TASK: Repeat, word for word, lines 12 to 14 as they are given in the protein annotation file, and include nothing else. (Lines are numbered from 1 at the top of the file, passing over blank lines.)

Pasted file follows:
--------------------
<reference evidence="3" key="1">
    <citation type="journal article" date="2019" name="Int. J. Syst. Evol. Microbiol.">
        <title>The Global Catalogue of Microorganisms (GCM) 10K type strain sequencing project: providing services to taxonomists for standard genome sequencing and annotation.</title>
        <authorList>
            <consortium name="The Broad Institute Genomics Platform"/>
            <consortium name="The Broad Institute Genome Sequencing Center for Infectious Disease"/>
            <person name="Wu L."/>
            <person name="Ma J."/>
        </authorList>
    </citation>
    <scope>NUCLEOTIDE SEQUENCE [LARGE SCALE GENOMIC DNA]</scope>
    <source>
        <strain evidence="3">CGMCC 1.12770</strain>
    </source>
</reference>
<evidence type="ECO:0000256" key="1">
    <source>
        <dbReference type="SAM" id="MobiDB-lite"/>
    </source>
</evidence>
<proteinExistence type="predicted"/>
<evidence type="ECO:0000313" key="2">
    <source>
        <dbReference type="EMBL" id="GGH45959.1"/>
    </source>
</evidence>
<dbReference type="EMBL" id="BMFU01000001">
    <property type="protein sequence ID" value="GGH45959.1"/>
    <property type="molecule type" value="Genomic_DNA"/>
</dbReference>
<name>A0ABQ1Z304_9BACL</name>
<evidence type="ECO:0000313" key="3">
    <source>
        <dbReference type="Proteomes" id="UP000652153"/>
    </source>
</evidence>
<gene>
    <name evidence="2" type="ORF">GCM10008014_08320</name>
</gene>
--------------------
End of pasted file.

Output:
    <source>
        <strain evidence="3">CGMCC 1.12770</strain>
    </source>